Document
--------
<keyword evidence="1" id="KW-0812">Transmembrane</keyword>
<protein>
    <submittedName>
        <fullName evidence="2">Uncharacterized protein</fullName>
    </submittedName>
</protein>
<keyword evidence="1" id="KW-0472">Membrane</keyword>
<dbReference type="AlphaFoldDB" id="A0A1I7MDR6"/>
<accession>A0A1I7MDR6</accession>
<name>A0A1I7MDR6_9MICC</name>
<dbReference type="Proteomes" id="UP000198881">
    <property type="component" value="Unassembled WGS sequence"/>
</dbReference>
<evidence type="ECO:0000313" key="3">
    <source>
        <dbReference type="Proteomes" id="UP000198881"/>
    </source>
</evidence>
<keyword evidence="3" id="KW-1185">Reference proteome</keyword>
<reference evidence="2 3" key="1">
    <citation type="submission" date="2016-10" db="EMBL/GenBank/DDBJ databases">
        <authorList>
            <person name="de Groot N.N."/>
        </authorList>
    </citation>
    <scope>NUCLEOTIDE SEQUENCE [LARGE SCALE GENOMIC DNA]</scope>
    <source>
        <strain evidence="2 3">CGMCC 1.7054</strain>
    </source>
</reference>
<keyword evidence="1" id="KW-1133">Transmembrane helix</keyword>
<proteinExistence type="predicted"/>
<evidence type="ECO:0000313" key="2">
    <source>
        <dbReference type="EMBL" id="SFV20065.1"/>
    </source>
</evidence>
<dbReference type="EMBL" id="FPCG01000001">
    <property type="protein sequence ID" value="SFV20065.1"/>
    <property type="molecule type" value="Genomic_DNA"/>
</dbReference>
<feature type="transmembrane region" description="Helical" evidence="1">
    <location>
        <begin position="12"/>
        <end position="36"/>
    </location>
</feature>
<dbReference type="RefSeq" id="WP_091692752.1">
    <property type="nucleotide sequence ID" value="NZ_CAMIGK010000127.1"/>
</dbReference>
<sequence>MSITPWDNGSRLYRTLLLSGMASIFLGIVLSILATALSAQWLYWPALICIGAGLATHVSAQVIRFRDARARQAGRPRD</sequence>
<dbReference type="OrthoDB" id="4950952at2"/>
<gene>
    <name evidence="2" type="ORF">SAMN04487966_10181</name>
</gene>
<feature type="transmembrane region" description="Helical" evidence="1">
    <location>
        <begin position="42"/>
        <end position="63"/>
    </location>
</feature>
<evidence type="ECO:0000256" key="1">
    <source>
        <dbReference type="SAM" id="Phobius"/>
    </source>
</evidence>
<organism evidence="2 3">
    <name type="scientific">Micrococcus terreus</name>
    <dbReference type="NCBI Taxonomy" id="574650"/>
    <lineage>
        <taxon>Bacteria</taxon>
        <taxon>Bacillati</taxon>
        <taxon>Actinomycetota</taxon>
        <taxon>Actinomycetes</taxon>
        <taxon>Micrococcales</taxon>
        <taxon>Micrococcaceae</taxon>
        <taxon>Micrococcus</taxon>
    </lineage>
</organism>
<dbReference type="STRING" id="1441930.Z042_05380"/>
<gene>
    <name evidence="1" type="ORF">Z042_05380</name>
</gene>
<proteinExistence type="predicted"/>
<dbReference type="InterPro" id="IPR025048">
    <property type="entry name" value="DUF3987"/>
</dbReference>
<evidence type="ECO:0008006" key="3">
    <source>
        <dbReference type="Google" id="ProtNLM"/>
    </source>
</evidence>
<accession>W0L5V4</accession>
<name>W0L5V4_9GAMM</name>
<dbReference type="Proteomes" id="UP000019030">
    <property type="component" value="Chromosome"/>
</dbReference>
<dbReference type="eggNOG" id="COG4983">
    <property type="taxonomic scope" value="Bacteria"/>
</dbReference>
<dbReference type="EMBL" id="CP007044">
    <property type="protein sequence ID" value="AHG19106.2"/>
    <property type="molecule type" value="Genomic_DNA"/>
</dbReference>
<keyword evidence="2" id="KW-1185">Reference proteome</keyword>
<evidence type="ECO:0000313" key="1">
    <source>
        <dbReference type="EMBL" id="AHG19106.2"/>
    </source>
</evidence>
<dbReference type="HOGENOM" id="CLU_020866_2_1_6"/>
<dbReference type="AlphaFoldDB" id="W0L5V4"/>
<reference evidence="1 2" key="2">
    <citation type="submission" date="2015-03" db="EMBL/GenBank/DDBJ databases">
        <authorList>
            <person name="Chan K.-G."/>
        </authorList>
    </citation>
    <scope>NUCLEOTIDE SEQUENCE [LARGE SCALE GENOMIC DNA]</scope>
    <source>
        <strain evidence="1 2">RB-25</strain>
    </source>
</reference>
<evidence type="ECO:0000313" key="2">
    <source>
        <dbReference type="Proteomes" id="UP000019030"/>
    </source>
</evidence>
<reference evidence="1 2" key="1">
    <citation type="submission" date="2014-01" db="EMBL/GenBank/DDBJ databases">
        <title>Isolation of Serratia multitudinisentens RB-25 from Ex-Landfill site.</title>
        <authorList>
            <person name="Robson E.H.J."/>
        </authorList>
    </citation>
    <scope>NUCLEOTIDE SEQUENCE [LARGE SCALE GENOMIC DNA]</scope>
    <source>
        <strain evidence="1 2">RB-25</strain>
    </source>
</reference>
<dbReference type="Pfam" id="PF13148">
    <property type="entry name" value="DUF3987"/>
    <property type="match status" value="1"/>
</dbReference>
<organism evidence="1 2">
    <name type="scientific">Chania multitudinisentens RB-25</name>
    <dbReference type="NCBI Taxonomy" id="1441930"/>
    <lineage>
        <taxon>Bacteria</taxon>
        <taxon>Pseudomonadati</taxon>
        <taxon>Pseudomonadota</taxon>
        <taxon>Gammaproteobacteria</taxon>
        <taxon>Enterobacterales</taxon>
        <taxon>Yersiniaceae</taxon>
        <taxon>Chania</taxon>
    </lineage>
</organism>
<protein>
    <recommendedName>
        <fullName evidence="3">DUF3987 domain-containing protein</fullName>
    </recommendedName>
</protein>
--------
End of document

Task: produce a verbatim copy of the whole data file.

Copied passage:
<keyword evidence="1" id="KW-0812">Transmembrane</keyword>
<protein>
    <submittedName>
        <fullName evidence="2">Uncharacterized protein</fullName>
    </submittedName>
</protein>
<keyword evidence="1" id="KW-0472">Membrane</keyword>
<dbReference type="AlphaFoldDB" id="A0A1I7MDR6"/>
<accession>A0A1I7MDR6</accession>
<name>A0A1I7MDR6_9MICC</name>
<dbReference type="Proteomes" id="UP000198881">
    <property type="component" value="Unassembled WGS sequence"/>
</dbReference>
<evidence type="ECO:0000313" key="3">
    <source>
        <dbReference type="Proteomes" id="UP000198881"/>
    </source>
</evidence>
<keyword evidence="3" id="KW-1185">Reference proteome</keyword>
<reference evidence="2 3" key="1">
    <citation type="submission" date="2016-10" db="EMBL/GenBank/DDBJ databases">
        <authorList>
            <person name="de Groot N.N."/>
        </authorList>
    </citation>
    <scope>NUCLEOTIDE SEQUENCE [LARGE SCALE GENOMIC DNA]</scope>
    <source>
        <strain evidence="2 3">CGMCC 1.7054</strain>
    </source>
</reference>
<keyword evidence="1" id="KW-1133">Transmembrane helix</keyword>
<proteinExistence type="predicted"/>
<evidence type="ECO:0000313" key="2">
    <source>
        <dbReference type="EMBL" id="SFV20065.1"/>
    </source>
</evidence>
<dbReference type="EMBL" id="FPCG01000001">
    <property type="protein sequence ID" value="SFV20065.1"/>
    <property type="molecule type" value="Genomic_DNA"/>
</dbReference>
<feature type="transmembrane region" description="Helical" evidence="1">
    <location>
        <begin position="12"/>
        <end position="36"/>
    </location>
</feature>
<dbReference type="RefSeq" id="WP_091692752.1">
    <property type="nucleotide sequence ID" value="NZ_CAMIGK010000127.1"/>
</dbReference>
<sequence>MSITPWDNGSRLYRTLLLSGMASIFLGIVLSILATALSAQWLYWPALICIGAGLATHVSAQVIRFRDARARQAGRPRD</sequence>
<dbReference type="OrthoDB" id="4950952at2"/>
<gene>
    <name evidence="2" type="ORF">SAMN04487966_10181</name>
</gene>
<feature type="transmembrane region" description="Helical" evidence="1">
    <location>
        <begin position="42"/>
        <end position="63"/>
    </location>
</feature>
<evidence type="ECO:0000256" key="1">
    <source>
        <dbReference type="SAM" id="Phobius"/>
    </source>
</evidence>
<organism evidence="2 3">
    <name type="scientific">Micrococcus terreus</name>
    <dbReference type="NCBI Taxonomy" id="574650"/>
    <lineage>
        <taxon>Bacteria</taxon>
        <taxon>Bacillati</taxon>
        <taxon>Actinomycetota</taxon>
        <taxon>Actinomycetes</taxon>
        <taxon>Micrococcales</taxon>
        <taxon>Micrococcaceae</taxon>
        <taxon>Micrococcus</taxon>
    </lineage>
</organism>
<dbReference type="STRING" id="1441930.Z042_05380"/>
<gene>
    <name evidence="1" type="ORF">Z042_05380</name>
</gene>
<proteinExistence type="predicted"/>
<dbReference type="InterPro" id="IPR025048">
    <property type="entry name" value="DUF3987"/>
</dbReference>
<evidence type="ECO:0008006" key="3">
    <source>
        <dbReference type="Google" id="ProtNLM"/>
    </source>
</evidence>
<accession>W0L5V4</accession>
<name>W0L5V4_9GAMM</name>
<dbReference type="Proteomes" id="UP000019030">
    <property type="component" value="Chromosome"/>
</dbReference>
<dbReference type="eggNOG" id="COG4983">
    <property type="taxonomic scope" value="Bacteria"/>
</dbReference>
<dbReference type="EMBL" id="CP007044">
    <property type="protein sequence ID" value="AHG19106.2"/>
    <property type="molecule type" value="Genomic_DNA"/>
</dbReference>
<keyword evidence="2" id="KW-1185">Reference proteome</keyword>
<evidence type="ECO:0000313" key="1">
    <source>
        <dbReference type="EMBL" id="AHG19106.2"/>
    </source>
</evidence>
<dbReference type="HOGENOM" id="CLU_020866_2_1_6"/>
<dbReference type="AlphaFoldDB" id="W0L5V4"/>
<reference evidence="1 2" key="2">
    <citation type="submission" date="2015-03" db="EMBL/GenBank/DDBJ databases">
        <authorList>
            <person name="Chan K.-G."/>
        </authorList>
    </citation>
    <scope>NUCLEOTIDE SEQUENCE [LARGE SCALE GENOMIC DNA]</scope>
    <source>
        <strain evidence="1 2">RB-25</strain>
    </source>
</reference>
<evidence type="ECO:0000313" key="2">
    <source>
        <dbReference type="Proteomes" id="UP000019030"/>
    </source>
</evidence>
<reference evidence="1 2" key="1">
    <citation type="submission" date="2014-01" db="EMBL/GenBank/DDBJ databases">
        <title>Isolation of Serratia multitudinisentens RB-25 from Ex-Landfill site.</title>
        <authorList>
            <person name="Robson E.H.J."/>
        </authorList>
    </citation>
    <scope>NUCLEOTIDE SEQUENCE [LARGE SCALE GENOMIC DNA]</scope>
    <source>
        <strain evidence="1 2">RB-25</strain>
    </source>
</reference>
<dbReference type="Pfam" id="PF13148">
    <property type="entry name" value="DUF3987"/>
    <property type="match status" value="1"/>
</dbReference>
<organism evidence="1 2">
    <name type="scientific">Chania multitudinisentens RB-25</name>
    <dbReference type="NCBI Taxonomy" id="1441930"/>
    <lineage>
        <taxon>Bacteria</taxon>
        <taxon>Pseudomonadati</taxon>
        <taxon>Pseudomonadota</taxon>
        <taxon>Gammaproteobacteria</taxon>
        <taxon>Enterobacterales</taxon>
        <taxon>Yersiniaceae</taxon>
        <taxon>Chania</taxon>
    </lineage>
</organism>
<protein>
    <recommendedName>
        <fullName evidence="3">DUF3987 domain-containing protein</fullName>
    </recommendedName>
</protein>